8. Perspectives on Applied Ethics

    OpenAIRE

    2007-01-01

    Applied ethics is a growing, interdisciplinary field dealing with ethical problems in different areas of society. It includes for instance social and political ethics, computer ethics, medical ethics, bioethics, envi-ronmental ethics, business ethics, and it also relates to different forms of professional ethics. From the perspective of ethics, applied ethics is a specialisation in one area of ethics. From the perspective of social practice applying eth-ics is to focus on ethical aspects and ...

  9. Why ethics?

    OpenAIRE

    Wolfgang, Huber

    2015-01-01

    In this address, the author explores the necessity of ethical reflection on our moral responsibility regarding the challenges of today's globalized world and the future of humankind in the midst of God's creation. In this context, the differentiation of modern ethics is seen as accompanied by the task to reintegrate the ethical discourse by means of an interdisciplinary exchange and to further especially the dialogue between theological and philosophical ethics. By agreeing on Hans-Richard Re...

  10. Medical Ethics

    Science.gov (United States)

    ... area in medicine that doesn't have an ethical aspect. For example, there are ethical issues relating to End of life care: Should ... orders? Abortion: When does life begin? Is it ethical to terminate a pregnancy with a birth defect? ...

  11. Ethical leadership

    NARCIS (Netherlands)

    den Hartog, D.N.

    2015-01-01

    High-profile cases of leaders’ ethical failure in different settings and sectors have led to increased attention to ethical leadership in organizations. In this review, I discuss the rapidly developing field of ethical leadership from an organizational behavior/psychology perspective, taking a

  12. Glacial evolution in King George and Livingston Islands (Antarctica) since the Last Glacial Maximum based on cosmogenic nuclide dating and glacier surface reconstruction - CRONOANTAR project

    Science.gov (United States)

    Ruiz Fernández, Jesús; Oliva, Marc; Fernández Menéndez, Susana del Carmen; García Hernández, Cristina; Menéndez Duarte, Rosa Ana; Pellitero Ondicol, Ramón; Pérez Alberti, Augusto; Schimmelpfennig, Irene

    2017-04-01

    CRONOANTAR brings together researchers from Spain, Portugal, France and United Kingdom with the objective of spatially and temporally reconstruct the deglaciation process at the two largest islands in the South Shetlands Archipelago (Maritime Antarctica), since the Global Last Glacial Maximum. Glacier retreat in polar areas has major implications at a local, regional and even planetary scale. Global average sea level rise is the most obvious and socio-economically relevant, but there are others such as the arrival of new fauna to deglaciated areas, plant colonisation or permafrost formation and degradation. This project will study the ice-free areas in Byers and Hurd peninsulas (Livingston Island) and Fildes and Potter peninsulas (King George Island). Ice-cap glacier retreat chronology will be revealed by the use of cosmogenic isotopes (mainly 36Cl) on glacially originated sedimentary and erosive records. Cosmogenic dating will be complemented by other dating methods (C14 and OSL), which will permit the validation of these methods in regions with cold-based glaciers. Given the geomorphological evidences and the obtained ages, a deglaciation calendar will be proposed and we will use a GIS methodology to reconstruct the glacier extent and the ice thickness. The results emerging from this project will allow to assess whether the high glacier retreat rates observed during the last decades were registered in the past, or if they are conversely the consequence (and evidence) of the Global Change in Antarctica. Acknowledgements This work has been funded by the Spanish Ministry of Economy, Industry and Competitiveness (Reference: CTM2016-77878-P).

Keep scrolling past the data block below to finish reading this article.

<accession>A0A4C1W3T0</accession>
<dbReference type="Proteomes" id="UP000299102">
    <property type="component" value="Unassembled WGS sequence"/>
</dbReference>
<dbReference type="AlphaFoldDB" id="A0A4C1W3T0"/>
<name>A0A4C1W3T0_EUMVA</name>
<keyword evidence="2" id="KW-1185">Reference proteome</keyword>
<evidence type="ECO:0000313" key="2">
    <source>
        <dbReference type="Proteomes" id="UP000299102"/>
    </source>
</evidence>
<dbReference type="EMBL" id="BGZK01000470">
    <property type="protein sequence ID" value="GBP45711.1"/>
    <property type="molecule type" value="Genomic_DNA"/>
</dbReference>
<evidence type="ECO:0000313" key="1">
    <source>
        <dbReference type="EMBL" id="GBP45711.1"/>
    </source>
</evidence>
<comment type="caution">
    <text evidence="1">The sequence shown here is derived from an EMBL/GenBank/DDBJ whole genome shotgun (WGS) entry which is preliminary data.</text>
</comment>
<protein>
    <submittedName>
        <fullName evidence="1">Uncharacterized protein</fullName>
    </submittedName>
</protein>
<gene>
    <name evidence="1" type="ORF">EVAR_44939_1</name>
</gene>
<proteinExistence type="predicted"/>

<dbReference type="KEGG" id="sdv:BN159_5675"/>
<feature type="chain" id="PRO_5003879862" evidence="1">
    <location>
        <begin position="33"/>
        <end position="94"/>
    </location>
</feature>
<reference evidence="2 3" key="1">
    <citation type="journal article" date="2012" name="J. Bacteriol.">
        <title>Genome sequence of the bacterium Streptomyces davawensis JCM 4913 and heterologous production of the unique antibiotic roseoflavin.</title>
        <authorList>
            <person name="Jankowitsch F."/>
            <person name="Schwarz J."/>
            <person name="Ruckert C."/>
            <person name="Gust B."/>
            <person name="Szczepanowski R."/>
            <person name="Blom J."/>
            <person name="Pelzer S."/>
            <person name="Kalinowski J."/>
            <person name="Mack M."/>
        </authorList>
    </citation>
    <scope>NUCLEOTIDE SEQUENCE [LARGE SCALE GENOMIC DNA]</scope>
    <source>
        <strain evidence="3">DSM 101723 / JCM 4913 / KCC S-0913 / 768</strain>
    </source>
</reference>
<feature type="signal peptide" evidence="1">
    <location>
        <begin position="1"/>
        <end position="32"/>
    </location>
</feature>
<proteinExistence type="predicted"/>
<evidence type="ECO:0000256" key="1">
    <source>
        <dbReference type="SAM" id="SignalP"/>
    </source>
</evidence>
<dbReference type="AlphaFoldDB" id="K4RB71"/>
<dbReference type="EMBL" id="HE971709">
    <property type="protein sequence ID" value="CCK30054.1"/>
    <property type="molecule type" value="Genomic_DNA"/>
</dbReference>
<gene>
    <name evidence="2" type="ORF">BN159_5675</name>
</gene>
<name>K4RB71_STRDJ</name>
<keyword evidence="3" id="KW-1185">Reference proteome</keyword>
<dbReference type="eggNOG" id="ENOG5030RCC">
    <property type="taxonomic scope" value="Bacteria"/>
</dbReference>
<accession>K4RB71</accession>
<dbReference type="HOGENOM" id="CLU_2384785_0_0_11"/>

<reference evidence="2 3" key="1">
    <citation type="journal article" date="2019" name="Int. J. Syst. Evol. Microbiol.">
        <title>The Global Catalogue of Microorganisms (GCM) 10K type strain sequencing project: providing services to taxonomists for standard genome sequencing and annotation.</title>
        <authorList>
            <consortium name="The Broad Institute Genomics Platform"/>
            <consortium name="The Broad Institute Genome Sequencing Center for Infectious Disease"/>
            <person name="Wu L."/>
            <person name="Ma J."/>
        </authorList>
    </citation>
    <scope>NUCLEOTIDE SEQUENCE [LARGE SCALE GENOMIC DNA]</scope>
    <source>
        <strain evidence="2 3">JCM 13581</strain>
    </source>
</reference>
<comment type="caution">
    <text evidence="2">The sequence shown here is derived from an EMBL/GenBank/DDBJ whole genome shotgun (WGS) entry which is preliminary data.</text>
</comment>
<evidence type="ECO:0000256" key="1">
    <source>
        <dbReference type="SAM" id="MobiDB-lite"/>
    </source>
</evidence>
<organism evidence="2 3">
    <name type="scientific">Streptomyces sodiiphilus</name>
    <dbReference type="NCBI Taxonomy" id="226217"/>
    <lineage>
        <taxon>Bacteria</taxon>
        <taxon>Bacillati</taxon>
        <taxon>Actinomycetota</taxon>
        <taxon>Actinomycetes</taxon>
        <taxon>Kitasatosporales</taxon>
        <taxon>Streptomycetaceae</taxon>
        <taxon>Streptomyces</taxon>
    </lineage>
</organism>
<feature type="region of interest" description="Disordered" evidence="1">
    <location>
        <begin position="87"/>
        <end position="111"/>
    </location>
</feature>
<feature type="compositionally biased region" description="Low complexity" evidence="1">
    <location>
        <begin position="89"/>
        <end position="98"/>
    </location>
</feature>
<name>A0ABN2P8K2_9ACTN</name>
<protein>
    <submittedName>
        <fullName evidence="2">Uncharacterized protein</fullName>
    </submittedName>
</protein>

13. A Research Agenda for Humanitarian Health Ethics

    Science.gov (United States)

    Hunt, Matthew; Schwartz, Lisa; Pringle, John; Boulanger, Renaud; Nouvet, Elysée; O'Mathúna, Dónal; Arya, Neil; Bernard, Carrie; Beukeboom, Carolyn; Calain, Philippe; de Laat, Sonya; Eckenwiler, Lisa; Elit, Laurie; Fraser, Veronique; Gillespie, Leigh-Anne; Johnson, Kirsten; Meagher, Rachel; Nixon, Stephanie; Olivier, Catherine; Pakes, Barry; Redwood-Campbell, Lynda; Reis, Andreas; Renaldi, Teuku; Singh, Jerome; Smith, Maxwell; Von Schreeb, Johan

    2014-01-01

    This paper maps key research questions for humanitarian health ethics: the ethical dimensions of healthcare provision and public health activities during international responses to situations of humanitarian crisis. Development of this research agenda was initiated at the Humanitarian Health Ethics Forum (HHE Forum) convened in Hamilton, Canada in November 2012. The HHE Forum identified priority avenues for advancing policy and practice for ethics in humanitarian health action. The main topic areas examined were: experiences and perceptions of humanitarian health ethics; training and professional development initiatives for humanitarian health ethics; ethics support for humanitarian health workers; impact of policies and project structures on humanitarian health ethics; and theoretical frameworks and ethics lenses. Key research questions for each topic area are presented, as well as proposed strategies for advancing this research agenda. Pursuing the research agenda will help strengthen the ethical foundations of humanitarian health action. PMID:25687273